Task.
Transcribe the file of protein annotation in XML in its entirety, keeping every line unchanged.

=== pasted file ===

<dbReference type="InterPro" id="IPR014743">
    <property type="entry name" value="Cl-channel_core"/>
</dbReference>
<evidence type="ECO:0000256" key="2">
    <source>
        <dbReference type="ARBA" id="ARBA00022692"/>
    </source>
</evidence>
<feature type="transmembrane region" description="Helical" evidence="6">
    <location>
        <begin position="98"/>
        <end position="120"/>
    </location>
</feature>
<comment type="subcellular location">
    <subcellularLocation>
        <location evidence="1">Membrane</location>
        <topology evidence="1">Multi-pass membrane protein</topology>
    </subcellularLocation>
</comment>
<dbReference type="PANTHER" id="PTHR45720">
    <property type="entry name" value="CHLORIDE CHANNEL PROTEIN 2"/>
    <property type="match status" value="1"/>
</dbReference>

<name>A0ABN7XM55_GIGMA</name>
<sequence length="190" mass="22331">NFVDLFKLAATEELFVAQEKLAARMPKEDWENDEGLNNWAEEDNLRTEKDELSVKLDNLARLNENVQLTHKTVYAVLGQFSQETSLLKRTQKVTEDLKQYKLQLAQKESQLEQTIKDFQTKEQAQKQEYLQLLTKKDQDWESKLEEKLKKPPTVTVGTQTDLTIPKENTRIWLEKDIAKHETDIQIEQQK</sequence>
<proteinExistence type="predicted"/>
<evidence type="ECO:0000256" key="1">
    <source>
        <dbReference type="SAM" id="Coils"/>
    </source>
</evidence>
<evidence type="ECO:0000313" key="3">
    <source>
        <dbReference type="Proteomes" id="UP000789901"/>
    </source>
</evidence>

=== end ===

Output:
<dbReference type="InterPro" id="IPR014743">
    <property type="entry name" value="Cl-channel_core"/>
</dbReference>
<evidence type="ECO:0000256" key="2">
    <source>
        <dbReference type="ARBA" id="ARBA00022692"/>
    </source>
</evidence>
<feature type="transmembrane region" description="Helical" evidence="6">
    <location>
        <begin position="98"/>
        <end position="120"/>
    </location>
</feature>
<comment type="subcellular location">
    <subcellularLocation>
        <location evidence="1">Membrane</location>
        <topology evidence="1">Multi-pass membrane protein</topology>
    </subcellularLocation>
</comment>
<dbReference type="PANTHER" id="PTHR45720">
    <property type="entry name" value="CHLORIDE CHANNEL PROTEIN 2"/>
    <property type="match status" value="1"/>
</dbReference>

<name>A0ABN7XM55_GIGMA</name>
<sequence length="190" mass="22331">NFVDLFKLAATEELFVAQEKLAARMPKEDWENDEGLNNWAEEDNLRTEKDELSVKLDNLARLNENVQLTHKTVYAVLGQFSQETSLLKRTQKVTEDLKQYKLQLAQKESQLEQTIKDFQTKEQAQKQEYLQLLTKKDQDWESKLEEKLKKPPTVTVGTQTDLTIPKENTRIWLEKDIAKHETDIQIEQQK</sequence>
<proteinExistence type="predicted"/>
<evidence type="ECO:0000256" key="1">
    <source>
        <dbReference type="SAM" id="Coils"/>
    </source>
</evidence>
<evidence type="ECO:0000313" key="3">
    <source>
        <dbReference type="Proteomes" id="UP000789901"/>
    </source>
</evidence>